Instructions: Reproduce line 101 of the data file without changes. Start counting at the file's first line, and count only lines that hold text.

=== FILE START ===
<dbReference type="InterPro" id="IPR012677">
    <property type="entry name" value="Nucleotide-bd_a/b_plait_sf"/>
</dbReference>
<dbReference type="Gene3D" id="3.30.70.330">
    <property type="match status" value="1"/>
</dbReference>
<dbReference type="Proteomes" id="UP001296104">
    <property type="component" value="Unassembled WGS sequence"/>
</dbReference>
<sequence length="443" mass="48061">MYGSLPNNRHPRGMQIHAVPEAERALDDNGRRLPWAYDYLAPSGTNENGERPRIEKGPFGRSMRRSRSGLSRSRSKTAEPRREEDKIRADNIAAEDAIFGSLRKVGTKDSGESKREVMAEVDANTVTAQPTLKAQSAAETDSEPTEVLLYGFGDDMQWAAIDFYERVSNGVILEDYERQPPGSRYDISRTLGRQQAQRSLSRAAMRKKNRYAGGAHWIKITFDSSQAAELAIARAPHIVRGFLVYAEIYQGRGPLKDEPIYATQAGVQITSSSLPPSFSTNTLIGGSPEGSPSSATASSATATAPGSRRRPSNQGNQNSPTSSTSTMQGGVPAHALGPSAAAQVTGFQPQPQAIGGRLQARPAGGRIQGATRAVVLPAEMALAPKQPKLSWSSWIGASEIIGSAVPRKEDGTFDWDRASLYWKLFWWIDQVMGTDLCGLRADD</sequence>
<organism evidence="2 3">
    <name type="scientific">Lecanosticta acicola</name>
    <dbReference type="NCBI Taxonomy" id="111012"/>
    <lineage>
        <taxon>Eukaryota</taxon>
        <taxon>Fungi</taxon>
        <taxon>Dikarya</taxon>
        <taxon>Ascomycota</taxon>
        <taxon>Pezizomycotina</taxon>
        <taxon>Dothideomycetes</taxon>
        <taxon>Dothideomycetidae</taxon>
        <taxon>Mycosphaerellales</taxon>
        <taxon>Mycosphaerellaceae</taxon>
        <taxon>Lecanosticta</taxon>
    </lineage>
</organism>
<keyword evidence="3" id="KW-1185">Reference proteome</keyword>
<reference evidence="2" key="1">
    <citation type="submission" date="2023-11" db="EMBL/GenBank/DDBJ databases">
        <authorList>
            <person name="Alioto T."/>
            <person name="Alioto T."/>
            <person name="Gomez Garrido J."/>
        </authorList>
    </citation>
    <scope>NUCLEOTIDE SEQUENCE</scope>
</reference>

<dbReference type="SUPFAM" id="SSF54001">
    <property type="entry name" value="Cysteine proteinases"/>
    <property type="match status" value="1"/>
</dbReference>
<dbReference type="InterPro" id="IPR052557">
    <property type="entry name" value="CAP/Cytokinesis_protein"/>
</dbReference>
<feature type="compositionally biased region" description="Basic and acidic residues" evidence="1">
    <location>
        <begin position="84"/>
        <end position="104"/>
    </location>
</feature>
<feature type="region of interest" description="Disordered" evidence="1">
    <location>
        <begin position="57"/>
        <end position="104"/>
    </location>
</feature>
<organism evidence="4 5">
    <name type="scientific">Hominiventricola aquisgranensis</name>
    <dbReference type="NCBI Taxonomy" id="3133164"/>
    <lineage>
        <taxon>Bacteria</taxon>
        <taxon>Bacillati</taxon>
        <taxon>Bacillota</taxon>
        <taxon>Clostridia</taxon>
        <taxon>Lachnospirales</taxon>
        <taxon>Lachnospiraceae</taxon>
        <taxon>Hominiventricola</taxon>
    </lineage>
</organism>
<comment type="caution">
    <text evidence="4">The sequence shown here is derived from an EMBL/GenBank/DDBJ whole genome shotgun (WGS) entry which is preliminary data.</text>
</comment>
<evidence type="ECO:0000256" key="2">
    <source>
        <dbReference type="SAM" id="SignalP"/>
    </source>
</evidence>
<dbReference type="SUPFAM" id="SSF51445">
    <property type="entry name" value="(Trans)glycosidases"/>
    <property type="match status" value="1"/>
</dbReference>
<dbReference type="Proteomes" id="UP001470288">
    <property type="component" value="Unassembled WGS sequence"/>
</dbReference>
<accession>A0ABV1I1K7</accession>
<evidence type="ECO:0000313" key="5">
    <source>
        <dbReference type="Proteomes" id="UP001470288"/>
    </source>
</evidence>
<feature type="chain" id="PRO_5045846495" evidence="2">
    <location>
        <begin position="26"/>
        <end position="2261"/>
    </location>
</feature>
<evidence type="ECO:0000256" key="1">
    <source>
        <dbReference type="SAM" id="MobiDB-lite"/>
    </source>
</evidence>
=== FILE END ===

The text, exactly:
</evidence>